OCR Interpretation

Evening star. [volume] (Washington, D.C.) 1854-1972, May 12, 1946, Image 105

Image and text provided by Library of Congress, Washington, DC

Persistent link: https://chroniclingamerica.loc.gov/lccn/sn83045462/1946-05-12/ed-1/seq-105/

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Down on the Farr
/> y II iilitnn .1. Millfn
There are 40 farms in I lie
city of Washington.
That rather surprising hit
of information comes from
t tie Bureau of the Census,
wliieh defines a farm as “an
agricultural enterprise of 3
acres or more, or a smaller
tract with an annual produc
tion of $250 or more.”
A 40-acre tract in the vicin
ity of South Capitol street
and Southern avenue is rated
as the largest farm in the
District It is owned by Mr
and Mrs. John Lindner, who
live on a 26-acre farm at 31101
Wheeler road S.E With the
help of their son Frederick
they raise a variety of vege
tables which they sell in
Union Market. Fifth and Neal
streets N K.
On the Wheeler road prop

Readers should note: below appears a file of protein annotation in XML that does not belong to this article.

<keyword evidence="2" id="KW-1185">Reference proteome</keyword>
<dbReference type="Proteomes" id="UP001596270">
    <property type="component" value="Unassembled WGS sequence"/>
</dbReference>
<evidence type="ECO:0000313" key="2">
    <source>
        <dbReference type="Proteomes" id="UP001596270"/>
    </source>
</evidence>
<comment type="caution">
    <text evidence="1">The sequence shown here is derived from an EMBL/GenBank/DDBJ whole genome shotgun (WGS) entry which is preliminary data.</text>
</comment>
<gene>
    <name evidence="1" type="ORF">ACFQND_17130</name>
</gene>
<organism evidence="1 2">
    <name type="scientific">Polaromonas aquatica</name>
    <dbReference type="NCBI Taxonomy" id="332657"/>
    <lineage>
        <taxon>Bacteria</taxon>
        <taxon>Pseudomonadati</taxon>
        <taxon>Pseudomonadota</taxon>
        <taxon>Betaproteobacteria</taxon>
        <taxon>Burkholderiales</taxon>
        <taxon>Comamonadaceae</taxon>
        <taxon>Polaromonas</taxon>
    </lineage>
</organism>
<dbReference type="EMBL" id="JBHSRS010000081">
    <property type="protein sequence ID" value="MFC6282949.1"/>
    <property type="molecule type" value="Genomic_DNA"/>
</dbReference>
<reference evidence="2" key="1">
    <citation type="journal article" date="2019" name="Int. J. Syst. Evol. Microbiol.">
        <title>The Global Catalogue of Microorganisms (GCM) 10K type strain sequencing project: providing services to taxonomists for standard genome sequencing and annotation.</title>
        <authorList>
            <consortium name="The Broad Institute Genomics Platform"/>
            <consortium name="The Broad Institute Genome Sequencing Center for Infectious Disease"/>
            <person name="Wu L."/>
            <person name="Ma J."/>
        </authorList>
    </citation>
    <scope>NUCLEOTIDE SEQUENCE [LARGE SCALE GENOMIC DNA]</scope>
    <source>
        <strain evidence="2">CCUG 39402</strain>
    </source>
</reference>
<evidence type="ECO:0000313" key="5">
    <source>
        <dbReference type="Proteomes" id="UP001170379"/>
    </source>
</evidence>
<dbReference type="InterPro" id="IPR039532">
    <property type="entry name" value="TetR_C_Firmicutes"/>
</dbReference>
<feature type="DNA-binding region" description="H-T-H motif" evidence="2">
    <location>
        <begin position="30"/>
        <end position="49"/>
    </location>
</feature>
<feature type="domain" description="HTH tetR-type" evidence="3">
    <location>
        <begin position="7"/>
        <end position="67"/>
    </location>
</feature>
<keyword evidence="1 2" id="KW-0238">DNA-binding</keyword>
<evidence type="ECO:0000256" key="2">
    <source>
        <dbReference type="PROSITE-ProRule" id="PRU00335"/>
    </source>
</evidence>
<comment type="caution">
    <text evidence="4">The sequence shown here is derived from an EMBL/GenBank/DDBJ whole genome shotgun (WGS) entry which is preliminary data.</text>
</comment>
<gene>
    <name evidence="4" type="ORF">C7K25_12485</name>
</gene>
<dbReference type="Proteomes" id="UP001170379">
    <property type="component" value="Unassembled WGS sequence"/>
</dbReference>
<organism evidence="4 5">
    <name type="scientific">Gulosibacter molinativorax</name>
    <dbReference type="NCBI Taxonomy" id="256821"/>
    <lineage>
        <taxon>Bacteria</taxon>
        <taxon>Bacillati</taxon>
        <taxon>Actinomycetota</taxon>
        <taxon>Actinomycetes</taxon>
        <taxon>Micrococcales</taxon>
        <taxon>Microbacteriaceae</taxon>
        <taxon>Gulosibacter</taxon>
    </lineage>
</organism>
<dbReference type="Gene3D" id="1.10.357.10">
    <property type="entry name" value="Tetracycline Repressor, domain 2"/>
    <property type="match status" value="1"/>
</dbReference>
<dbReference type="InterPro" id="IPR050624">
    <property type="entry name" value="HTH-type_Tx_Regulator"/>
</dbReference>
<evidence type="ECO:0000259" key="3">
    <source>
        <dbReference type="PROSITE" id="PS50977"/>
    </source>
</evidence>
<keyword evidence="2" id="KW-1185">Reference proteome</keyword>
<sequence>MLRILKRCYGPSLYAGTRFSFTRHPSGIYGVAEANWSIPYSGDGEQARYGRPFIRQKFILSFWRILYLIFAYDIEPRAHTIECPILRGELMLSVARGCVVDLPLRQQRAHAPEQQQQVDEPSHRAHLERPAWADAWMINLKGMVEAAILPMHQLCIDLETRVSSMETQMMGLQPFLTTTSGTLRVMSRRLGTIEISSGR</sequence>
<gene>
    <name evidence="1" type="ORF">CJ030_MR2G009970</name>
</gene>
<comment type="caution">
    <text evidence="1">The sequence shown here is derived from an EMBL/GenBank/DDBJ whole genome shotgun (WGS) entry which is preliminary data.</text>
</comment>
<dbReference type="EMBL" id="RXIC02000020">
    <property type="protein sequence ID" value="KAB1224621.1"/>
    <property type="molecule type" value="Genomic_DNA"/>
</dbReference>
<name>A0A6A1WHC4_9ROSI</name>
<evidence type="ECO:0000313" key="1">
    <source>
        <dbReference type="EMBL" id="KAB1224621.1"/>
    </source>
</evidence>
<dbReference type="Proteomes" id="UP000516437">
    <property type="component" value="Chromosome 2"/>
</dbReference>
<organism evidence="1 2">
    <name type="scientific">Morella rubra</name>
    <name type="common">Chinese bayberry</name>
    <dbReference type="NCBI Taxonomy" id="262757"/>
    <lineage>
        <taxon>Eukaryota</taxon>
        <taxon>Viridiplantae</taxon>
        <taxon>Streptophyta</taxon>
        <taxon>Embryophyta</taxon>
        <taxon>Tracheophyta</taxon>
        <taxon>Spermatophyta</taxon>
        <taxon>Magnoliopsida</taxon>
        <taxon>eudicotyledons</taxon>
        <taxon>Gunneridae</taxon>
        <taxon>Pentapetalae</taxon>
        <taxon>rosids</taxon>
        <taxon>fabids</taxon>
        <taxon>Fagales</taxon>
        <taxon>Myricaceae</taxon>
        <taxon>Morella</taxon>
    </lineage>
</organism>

erty the Lindners have two
horses and a cow. and on the
other place three horses and
two cows. The larger farm
has been owned by tin' same
family for about fit) years.
Mr. and Mrs. Howard A.
Cheeney operate a 10-acre
farm at 441 Riggs road NK.
They have owned the prop
erty for 20 years, but Mr.
Cheeney did not begin to de
vote his full attention to it
until his retirement from the
Police force in September,
1941. A bullet wound suffered
while recovering a stolen au
tomobile impaired his health,
but. his family says, “working
m the ground has helped
Howard A. Cheeney with his two work horses, Pet and Charlie, and his dog Duke
Above: A view of the 40 acre Lindner place Below
Elmer M Perrigo, 1050 Owens road S E . works two acres on Southern avenue near South Capitol street

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